Insanity Alert – Insanity Alert (2014) Review



Artist Insanity Alert Album Insanity Alert Year Released: 18 October 2014
Label Empire Records Genre Thrash Metal | Hardcore

This band from Innsbruck, Austria, Insanity Alert, dropped their debut self-titled full-length album in our inbox. After a couple of playthroughs of the album, we’re left floored and a little speechless, but we’ll do our best to give it the proper Yell! treatment.

First and foremost, Insanity Alert is out to have fun, or at the very least listening to them is fun. If the album cover doesn’t tell you anything, a quick preview of song titles like “The Claw (Of All That Is Evil),” “Zongo vs. Eyeball,” “Macaroni Maniac,” “F.U.N.,” and, last but not least, “Crucified by Zombies” will give you an idea of the fun these guys are having.

Then there’s the fact that Insanity Alert are playing into the old-school heavy metal tropes of metal (“Glorious Thrash”), parties (“Weedgrinder,” “Twist-Off Betrayal”), horror (“Crucified by Zombies”), evil (“The Claw – Of All That Is Evil,” “Mankind Eraser – Must Destroy All”), and war (“Shell-Shocked”).

Insanity Alert is unquestionably thrash metal, but they’re not of the Metallica, Megadeth, Overkill, Exodus ilk. These guys are more inline with old-school Anthrax and Suicidal Tendencies. Yes, there’s the hardcore punk element here; for examples, check out “Zong vs. Eyeball,” “Blunt In-Blunt Out,” “F.U.N.,” “Crucified by Zombies,” “Shit for Brains,” and “Twist-Off Betrayal.” The punk influence can also be felt by each song’s brevity — not a single song clocks in over 3:28!

The album kicks off with vocalist Heavy Kevy delivering a vicious heavy metal war cry, “Glorious we’ll rise!” to open the track “Glorious Thrash.” The track then proceeds to set the stage for what you can expect from the rest of the album — non-stop mosh-worthy thrash.

Insanity Alert has also thrown in a couple of cool song intros, like the cool demonic voice on “The Claw,” the feeding zombie sounds on “Crucified by Zombies,” the sounds of war on “Shell-Shocked,” and the humorous sounds of a troubled father on “Run to the Pit.” These rare moments (because there are 15 tracks on the album) break up the monotony of having each song begin in pretty much the exact same way — another homage to punk?

And that’s one of two negative points on this album; many of the riffs and songs song pretty much the same. Sure, there’s the odd time that the bass takes a thrashy lead, as on “Shit for Brains,” but those divergences from Insanity Alert’s focus are far and few between. The saving grace of such repetition among the songs is that they’re all so short.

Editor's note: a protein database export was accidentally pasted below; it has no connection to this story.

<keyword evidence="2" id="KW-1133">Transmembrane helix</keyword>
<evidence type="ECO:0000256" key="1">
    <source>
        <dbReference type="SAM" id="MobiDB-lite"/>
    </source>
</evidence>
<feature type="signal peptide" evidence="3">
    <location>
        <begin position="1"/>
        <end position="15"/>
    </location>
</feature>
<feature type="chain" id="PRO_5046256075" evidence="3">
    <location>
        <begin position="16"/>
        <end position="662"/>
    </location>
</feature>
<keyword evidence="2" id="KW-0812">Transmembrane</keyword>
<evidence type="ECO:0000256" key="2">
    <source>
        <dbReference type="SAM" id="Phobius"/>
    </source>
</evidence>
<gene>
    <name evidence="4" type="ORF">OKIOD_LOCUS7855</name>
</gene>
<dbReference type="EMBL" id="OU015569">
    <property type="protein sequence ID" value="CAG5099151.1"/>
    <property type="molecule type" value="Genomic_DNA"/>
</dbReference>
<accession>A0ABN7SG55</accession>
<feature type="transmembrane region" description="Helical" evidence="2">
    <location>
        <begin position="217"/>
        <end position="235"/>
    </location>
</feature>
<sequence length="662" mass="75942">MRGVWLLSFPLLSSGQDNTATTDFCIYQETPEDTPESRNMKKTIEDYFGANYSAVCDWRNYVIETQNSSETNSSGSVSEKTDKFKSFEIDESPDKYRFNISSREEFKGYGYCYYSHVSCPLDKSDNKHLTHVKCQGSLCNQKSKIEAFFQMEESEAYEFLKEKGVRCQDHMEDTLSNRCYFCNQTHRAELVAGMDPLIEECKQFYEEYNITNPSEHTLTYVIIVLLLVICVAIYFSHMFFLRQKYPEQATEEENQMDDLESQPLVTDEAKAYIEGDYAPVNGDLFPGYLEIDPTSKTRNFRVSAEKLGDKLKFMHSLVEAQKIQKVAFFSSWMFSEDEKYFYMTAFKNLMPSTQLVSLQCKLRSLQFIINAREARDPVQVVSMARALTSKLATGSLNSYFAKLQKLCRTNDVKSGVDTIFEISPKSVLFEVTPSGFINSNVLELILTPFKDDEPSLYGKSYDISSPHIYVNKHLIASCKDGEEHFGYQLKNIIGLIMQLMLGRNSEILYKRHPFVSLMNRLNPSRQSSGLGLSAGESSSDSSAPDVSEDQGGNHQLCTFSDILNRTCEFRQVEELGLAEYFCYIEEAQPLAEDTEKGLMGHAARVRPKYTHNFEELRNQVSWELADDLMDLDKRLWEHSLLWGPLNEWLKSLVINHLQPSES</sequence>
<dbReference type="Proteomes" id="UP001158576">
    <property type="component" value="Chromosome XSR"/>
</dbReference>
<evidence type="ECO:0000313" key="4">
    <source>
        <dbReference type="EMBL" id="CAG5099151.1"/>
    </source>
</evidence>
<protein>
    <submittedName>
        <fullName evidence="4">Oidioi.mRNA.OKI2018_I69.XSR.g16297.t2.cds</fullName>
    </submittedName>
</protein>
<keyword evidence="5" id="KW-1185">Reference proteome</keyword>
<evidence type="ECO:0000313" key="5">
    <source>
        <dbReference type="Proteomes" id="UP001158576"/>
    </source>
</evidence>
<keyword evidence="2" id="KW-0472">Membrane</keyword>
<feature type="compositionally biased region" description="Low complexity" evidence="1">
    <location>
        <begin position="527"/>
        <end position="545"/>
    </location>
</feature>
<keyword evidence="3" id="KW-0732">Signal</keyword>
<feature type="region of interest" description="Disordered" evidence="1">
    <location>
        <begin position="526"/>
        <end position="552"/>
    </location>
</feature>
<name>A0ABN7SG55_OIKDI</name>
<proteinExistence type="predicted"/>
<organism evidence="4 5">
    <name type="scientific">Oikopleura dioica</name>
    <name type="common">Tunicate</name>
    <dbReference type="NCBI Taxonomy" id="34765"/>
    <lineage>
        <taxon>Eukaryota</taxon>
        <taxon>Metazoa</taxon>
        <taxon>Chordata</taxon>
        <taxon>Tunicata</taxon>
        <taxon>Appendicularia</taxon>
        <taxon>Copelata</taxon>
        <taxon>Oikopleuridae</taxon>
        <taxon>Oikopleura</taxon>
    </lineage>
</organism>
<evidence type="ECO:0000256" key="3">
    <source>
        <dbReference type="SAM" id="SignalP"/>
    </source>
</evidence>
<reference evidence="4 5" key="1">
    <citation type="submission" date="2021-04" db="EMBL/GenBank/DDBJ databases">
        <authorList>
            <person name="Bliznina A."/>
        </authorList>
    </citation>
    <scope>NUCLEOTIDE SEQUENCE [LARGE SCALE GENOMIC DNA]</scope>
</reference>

The second negative point is the absence of any significant guitar solos. Sure, there’s a brief one on “Glorious Thrash” and a twin-guitar solo on “The Claw,” but that’s it until six tracks later when “Blunt In-Blunt Out” offers a blues-based solo. Instead, Insanity Alert relies, sparingly, on the riff breakdown. I think we can owe the lack of guitar solos to the fact that the songs are so short, and the fact that musicianship, although they are good, isn’t the point of this band. As said previously, Insanity Alert is out to have fun and to get you in the mosh pit.

Nothing could emphasize that last point, the band’s desire to get you in the pit, more than “Run to the Pit,” which ironically is the least thrash metal track on the album. That’s because it’s a cover of Iron Maiden’s “Run to the Hills,” with a twist on the lyrics. It’s a lot of fun, but it really sounds like a punk band covering metal, which is cool in my book.

The Verdict:

Insanity Alert have provided a kick-ass and fun album that’s full of your favorite thrash metal elements: great riffs, insane tempos, gruff vocals, hard-hitting skin bashing, great bass lines, and tons of headbanging opportunities. Sure there’s a general lack of variety, but there is some if you look for it. All in all, this is a party album that’s short enough to be played in its entirety at any place metalheads gather.

More Articles Like This

Have Your Say Leave A Comment